The origin of this “tsunami” came innocently enough in early October when I was invited to head up a relief/assessment team to Puerto Rico following Hurricanes Irma and Maria. While spending the week with our wonderful brothers and sisters in this U.S. territory, my heart was broken and grew several sizes in compassion. I debriefed with others on my experience knowing would take some time to process.
Within three weeks after I returned, news came of a wildfire in Ventura, a city 25 miles down the coast. A week later the unthinkable happened as the fire, fueled by Santa Ana winds advanced up the coast, over the mountains and foothills less than two miles away from my own home. For almost three days from my condo, under voluntary evacuation orders, I could see the fire taunting our seaside town with its menacing flames. A fire in my fireplace no longer sounded appealing over the Christmas season.
Just three and a half weeks later, an even worse fate fell upon the adjacent community of Montecito as intense rain storm pounded the coast in the early morning hours sending a massive flow of mud, trees, and boulders down the slopes, destroying over 100 homes, killing 21 people with two still missing.
Tack on a brief tsunami warning stemming from a large earthquake in the Gulf of Alaska and an earthquake “warning” – which thankfully never materialized – and the bucket of traumatic natural disasters was full.
Experiencing this “boxed set” of incidents has raised a question for me in how I care for others. It is a profound reminder that just because we have experienced one trauma does not mean we are exempt from the impact of others. Throughout the Thomas fire and Montecito mudslides, there were hundreds if not thousands who could have been processing recent past traumas or experiencing present traumas in family situations, friends, work, school and more. In the days following, the challenge before them was to sort out thoughts and feelings on multiple levels of response to different traumas.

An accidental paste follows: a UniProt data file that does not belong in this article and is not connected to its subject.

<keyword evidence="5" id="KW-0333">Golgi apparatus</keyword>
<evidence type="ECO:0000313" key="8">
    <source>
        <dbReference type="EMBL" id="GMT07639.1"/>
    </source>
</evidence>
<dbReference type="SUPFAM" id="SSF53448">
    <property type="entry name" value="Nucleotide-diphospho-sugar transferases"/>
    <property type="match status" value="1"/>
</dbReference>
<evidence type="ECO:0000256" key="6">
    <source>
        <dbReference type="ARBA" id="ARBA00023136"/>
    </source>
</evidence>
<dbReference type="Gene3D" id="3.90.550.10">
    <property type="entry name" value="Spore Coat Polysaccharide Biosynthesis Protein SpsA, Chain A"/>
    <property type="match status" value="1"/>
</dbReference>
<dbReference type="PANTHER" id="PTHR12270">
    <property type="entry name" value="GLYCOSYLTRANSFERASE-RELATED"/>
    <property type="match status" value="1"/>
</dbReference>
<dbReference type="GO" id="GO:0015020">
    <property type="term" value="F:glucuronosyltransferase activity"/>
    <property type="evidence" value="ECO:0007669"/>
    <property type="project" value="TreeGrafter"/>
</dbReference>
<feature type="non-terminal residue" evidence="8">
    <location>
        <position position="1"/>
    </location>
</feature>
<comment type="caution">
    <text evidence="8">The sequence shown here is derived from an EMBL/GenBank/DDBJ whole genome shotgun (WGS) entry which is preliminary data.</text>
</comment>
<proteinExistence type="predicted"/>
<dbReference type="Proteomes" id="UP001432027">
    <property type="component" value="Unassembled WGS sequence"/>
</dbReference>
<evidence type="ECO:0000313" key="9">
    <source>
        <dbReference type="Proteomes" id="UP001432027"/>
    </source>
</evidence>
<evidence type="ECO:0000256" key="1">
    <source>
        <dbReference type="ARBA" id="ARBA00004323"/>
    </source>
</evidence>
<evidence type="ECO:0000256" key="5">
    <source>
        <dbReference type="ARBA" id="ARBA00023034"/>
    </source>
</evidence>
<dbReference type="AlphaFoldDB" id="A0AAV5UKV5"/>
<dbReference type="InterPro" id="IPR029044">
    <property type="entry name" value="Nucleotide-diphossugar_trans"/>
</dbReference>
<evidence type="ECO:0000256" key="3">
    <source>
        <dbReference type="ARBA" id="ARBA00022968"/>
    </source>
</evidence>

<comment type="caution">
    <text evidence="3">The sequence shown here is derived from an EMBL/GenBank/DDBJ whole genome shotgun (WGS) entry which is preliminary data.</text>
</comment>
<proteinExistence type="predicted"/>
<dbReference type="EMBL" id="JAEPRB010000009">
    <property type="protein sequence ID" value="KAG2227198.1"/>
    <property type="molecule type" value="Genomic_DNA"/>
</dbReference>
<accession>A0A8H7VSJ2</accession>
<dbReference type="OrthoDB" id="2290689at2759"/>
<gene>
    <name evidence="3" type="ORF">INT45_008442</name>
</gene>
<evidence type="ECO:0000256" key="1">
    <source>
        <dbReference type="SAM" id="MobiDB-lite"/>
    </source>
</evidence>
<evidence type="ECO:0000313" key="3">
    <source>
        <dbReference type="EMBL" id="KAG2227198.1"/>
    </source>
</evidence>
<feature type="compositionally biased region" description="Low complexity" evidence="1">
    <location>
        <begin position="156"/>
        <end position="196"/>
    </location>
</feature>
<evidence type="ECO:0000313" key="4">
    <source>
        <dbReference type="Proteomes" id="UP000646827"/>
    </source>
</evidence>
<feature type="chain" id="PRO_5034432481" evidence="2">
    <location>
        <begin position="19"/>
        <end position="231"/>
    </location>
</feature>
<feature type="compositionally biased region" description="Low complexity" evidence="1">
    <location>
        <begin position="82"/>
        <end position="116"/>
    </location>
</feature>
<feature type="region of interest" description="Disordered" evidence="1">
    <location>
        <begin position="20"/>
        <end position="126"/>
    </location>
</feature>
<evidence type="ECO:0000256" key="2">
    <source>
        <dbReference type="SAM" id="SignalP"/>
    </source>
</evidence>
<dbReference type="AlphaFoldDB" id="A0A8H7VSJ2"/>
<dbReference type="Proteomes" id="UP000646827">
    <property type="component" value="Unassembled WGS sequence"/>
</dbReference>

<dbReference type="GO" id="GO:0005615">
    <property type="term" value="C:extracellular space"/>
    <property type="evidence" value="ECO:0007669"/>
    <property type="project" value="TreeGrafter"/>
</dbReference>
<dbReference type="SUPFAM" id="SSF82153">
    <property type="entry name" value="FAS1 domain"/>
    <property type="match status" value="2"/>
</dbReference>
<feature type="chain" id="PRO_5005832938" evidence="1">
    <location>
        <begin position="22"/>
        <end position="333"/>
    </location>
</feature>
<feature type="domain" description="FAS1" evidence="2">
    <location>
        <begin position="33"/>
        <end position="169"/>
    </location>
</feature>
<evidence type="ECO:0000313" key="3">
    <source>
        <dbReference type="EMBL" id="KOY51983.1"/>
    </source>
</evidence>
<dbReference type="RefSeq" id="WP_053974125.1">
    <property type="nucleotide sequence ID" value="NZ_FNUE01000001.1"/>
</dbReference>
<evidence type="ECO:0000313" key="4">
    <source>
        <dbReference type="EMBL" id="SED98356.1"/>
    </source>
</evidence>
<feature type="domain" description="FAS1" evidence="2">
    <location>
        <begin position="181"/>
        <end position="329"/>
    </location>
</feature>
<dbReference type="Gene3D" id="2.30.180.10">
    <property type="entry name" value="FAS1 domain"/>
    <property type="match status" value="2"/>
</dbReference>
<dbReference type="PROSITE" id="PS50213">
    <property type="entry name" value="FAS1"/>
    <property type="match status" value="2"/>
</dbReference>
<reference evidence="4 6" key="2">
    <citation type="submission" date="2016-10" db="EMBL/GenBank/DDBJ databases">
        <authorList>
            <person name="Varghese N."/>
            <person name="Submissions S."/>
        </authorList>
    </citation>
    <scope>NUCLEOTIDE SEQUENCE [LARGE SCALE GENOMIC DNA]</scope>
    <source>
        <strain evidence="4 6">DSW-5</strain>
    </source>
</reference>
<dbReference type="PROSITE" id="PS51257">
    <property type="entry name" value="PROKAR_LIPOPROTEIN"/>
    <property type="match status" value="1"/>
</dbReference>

Every trauma carries its challenges to recovery. Specific traumas become triggers to emotions tied in with past experiences forming a complicated and tangled “wad of thread” one would love to unravel but has no idea where to start.
Today I sat with two other youth leaders who serve parishes in the middle of Montecito and have been walking with families and kids directly impacted by the huge mud and debris flow. As we sipped on our coffees, it became quickly apparent that trying to describe how we each felt was not easy. As educated and experienced pastors none of us could find the words to unravel this web. After a few pauses, we gave ourselves the grace to live in a world of feeling “disoriented.”
In a moment like this, it would have been easy to feel overwhelmed by the complexity of all that has been experienced and give in to the fear of not trying to care for ourselves or others. Yet, it was love and listening that provided the best start to our healing and reinforced our own best strategy with others who have been carried by a wave of trauma to the place they had not imagined. With a listening ear and a compassionate heart, we provide the calming, community and connection we need to help pick ourselves up and tackle this “web” together.
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